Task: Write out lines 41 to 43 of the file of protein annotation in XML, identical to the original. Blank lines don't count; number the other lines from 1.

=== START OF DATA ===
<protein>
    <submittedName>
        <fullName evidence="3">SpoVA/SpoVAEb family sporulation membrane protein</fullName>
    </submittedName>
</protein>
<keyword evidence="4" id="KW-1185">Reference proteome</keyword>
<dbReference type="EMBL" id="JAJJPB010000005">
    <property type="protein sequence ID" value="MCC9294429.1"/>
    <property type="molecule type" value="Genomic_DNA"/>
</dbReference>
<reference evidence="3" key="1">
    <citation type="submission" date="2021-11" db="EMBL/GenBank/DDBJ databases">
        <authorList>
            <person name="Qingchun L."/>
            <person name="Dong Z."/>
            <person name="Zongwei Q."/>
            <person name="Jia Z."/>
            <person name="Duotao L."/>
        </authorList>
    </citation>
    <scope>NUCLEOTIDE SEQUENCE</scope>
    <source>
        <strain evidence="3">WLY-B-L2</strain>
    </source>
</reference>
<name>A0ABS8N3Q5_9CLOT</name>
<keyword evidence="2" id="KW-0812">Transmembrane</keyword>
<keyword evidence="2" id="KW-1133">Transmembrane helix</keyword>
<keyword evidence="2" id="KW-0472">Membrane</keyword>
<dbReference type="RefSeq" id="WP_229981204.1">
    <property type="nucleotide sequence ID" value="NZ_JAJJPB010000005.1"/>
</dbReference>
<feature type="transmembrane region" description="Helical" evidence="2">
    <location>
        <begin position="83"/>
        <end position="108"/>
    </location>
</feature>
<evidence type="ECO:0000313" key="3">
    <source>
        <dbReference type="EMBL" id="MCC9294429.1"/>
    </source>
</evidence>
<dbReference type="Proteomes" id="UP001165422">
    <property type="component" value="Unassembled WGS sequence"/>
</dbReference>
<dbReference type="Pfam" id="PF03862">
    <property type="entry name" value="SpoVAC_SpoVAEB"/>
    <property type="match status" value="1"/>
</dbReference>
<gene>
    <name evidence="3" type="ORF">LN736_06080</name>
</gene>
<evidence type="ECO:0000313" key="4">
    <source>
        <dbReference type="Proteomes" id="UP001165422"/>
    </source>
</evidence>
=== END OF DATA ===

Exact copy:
        <dbReference type="EMBL" id="MCC9294429.1"/>
    </source>
</evidence>